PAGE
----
The last two decades have seen tremendous growth in programs to address first-episode psychosis, which typically affects adolescents and young adults. Open Dialogue is a program that has shown promise in first-episode psychosis treatment in Finland and is gaining popularity internationally. Implementation of this model in cultural and healthcare contexts that differ from Finland has not been studied. We conducted a qualitative study as part of the first pilot study of Open Dialogue in the United States to understand factors critical for implementation of the model. We interviewed six clients, ten family members, and nine clinicians. They identified several unique and beneficial features of the approach, focusing particularly on the value of family involvement, transparency, respectfulness, and the collaborative nature of Open Dialogue.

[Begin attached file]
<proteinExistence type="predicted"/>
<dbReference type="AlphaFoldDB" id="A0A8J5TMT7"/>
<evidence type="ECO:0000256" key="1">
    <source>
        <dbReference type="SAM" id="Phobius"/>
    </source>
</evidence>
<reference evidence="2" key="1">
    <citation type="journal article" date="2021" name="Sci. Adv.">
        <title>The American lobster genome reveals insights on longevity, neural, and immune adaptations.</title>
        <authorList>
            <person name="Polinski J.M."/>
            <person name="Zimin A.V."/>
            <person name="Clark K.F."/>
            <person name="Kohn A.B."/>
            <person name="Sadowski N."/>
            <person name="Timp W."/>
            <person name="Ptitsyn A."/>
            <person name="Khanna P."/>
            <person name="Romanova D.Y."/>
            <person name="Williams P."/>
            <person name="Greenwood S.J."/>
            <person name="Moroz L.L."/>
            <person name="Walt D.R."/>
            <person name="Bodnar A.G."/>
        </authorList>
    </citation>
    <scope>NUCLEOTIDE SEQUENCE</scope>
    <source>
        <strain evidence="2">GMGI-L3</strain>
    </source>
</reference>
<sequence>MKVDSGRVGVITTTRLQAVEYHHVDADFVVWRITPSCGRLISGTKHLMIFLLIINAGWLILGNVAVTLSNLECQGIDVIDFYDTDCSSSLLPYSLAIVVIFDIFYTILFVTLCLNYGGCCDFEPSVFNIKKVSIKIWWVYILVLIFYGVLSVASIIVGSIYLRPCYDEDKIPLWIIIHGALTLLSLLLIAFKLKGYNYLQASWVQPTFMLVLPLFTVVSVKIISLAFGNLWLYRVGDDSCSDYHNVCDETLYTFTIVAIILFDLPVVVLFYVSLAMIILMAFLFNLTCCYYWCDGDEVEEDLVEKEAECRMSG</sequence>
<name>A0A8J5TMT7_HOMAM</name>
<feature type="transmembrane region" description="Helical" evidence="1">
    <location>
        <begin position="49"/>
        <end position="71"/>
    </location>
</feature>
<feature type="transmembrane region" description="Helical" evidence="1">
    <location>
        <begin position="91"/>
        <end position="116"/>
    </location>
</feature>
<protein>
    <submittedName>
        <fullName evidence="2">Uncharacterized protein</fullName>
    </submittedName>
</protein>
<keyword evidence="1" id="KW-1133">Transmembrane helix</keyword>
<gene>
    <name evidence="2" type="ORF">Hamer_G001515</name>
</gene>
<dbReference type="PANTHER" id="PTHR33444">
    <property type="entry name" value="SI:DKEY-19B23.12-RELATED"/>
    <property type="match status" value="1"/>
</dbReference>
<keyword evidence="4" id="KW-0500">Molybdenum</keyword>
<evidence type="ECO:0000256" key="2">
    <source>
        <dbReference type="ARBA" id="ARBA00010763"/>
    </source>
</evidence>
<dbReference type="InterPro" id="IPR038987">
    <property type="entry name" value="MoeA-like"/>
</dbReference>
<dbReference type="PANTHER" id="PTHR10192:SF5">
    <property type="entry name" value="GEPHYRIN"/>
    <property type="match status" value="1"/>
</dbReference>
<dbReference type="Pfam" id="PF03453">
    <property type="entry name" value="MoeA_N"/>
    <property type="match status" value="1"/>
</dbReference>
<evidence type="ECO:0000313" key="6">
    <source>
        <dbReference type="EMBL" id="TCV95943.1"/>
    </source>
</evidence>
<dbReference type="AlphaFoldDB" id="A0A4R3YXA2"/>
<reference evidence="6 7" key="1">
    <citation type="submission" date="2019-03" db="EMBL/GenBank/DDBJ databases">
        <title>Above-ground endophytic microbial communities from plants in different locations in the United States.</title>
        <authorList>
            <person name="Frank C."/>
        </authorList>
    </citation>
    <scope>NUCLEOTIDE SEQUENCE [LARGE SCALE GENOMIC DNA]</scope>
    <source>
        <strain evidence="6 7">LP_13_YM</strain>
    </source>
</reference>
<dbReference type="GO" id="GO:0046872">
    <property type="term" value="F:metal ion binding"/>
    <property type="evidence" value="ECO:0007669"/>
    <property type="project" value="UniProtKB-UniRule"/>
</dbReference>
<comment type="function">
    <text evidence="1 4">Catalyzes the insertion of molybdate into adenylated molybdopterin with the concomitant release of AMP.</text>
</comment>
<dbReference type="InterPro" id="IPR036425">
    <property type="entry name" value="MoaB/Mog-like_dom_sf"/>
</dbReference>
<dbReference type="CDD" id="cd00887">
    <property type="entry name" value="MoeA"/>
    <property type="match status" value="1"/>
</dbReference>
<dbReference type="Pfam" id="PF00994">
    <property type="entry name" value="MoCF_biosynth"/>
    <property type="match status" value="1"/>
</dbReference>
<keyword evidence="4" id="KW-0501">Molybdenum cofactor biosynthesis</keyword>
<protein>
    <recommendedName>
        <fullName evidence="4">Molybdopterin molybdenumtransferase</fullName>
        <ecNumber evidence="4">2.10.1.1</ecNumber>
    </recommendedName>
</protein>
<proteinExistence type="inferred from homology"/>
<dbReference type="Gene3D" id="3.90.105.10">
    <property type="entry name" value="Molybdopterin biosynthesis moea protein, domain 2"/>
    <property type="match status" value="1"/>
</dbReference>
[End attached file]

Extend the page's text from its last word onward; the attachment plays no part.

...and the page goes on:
Contextual factors, particularly regarding funding for this model in the current United States healthcare environment, are key determinants to address for future implementation of Open Dialogue in the U.S.